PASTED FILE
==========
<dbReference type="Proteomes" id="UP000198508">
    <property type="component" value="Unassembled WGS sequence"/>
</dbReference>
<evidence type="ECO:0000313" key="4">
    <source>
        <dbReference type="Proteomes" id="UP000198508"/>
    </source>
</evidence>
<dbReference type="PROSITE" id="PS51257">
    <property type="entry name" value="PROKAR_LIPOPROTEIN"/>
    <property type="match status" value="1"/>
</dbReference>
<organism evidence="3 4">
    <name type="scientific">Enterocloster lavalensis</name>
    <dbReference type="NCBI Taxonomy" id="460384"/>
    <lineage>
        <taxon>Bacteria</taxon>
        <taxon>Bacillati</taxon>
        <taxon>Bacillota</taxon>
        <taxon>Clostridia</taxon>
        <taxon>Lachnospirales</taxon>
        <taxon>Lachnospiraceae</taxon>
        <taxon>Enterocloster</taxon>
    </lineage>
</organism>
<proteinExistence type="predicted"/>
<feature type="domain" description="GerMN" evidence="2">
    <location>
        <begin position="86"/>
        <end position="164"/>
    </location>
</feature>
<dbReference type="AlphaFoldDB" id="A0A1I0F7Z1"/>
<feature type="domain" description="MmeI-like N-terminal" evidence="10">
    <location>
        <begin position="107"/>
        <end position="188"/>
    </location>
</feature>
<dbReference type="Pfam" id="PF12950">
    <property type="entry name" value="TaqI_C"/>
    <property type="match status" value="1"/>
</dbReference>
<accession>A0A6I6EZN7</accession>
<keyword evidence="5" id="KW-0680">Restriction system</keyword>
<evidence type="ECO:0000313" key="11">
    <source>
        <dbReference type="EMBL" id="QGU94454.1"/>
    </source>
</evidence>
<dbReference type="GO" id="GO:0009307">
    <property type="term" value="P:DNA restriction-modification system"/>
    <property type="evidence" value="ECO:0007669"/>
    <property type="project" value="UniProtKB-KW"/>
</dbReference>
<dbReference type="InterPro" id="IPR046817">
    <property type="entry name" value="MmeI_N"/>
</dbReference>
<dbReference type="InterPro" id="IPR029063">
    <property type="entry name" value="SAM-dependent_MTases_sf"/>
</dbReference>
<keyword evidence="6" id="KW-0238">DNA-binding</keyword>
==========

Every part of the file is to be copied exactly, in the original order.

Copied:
<dbReference type="Proteomes" id="UP000198508">
    <property type="component" value="Unassembled WGS sequence"/>
</dbReference>
<evidence type="ECO:0000313" key="4">
    <source>
        <dbReference type="Proteomes" id="UP000198508"/>
    </source>
</evidence>
<dbReference type="PROSITE" id="PS51257">
    <property type="entry name" value="PROKAR_LIPOPROTEIN"/>
    <property type="match status" value="1"/>
</dbReference>
<organism evidence="3 4">
    <name type="scientific">Enterocloster lavalensis</name>
    <dbReference type="NCBI Taxonomy" id="460384"/>
    <lineage>
        <taxon>Bacteria</taxon>
        <taxon>Bacillati</taxon>
        <taxon>Bacillota</taxon>
        <taxon>Clostridia</taxon>
        <taxon>Lachnospirales</taxon>
        <taxon>Lachnospiraceae</taxon>
        <taxon>Enterocloster</taxon>
    </lineage>
</organism>
<proteinExistence type="predicted"/>
<feature type="domain" description="GerMN" evidence="2">
    <location>
        <begin position="86"/>
        <end position="164"/>
    </location>
</feature>
<dbReference type="AlphaFoldDB" id="A0A1I0F7Z1"/>
<feature type="domain" description="MmeI-like N-terminal" evidence="10">
    <location>
        <begin position="107"/>
        <end position="188"/>
    </location>
</feature>
<dbReference type="Pfam" id="PF12950">
    <property type="entry name" value="TaqI_C"/>
    <property type="match status" value="1"/>
</dbReference>
<accession>A0A6I6EZN7</accession>
<keyword evidence="5" id="KW-0680">Restriction system</keyword>
<evidence type="ECO:0000313" key="11">
    <source>
        <dbReference type="EMBL" id="QGU94454.1"/>
    </source>
</evidence>
<dbReference type="GO" id="GO:0009307">
    <property type="term" value="P:DNA restriction-modification system"/>
    <property type="evidence" value="ECO:0007669"/>
    <property type="project" value="UniProtKB-KW"/>
</dbReference>
<dbReference type="InterPro" id="IPR046817">
    <property type="entry name" value="MmeI_N"/>
</dbReference>
<dbReference type="InterPro" id="IPR029063">
    <property type="entry name" value="SAM-dependent_MTases_sf"/>
</dbReference>
<keyword evidence="6" id="KW-0238">DNA-binding</keyword>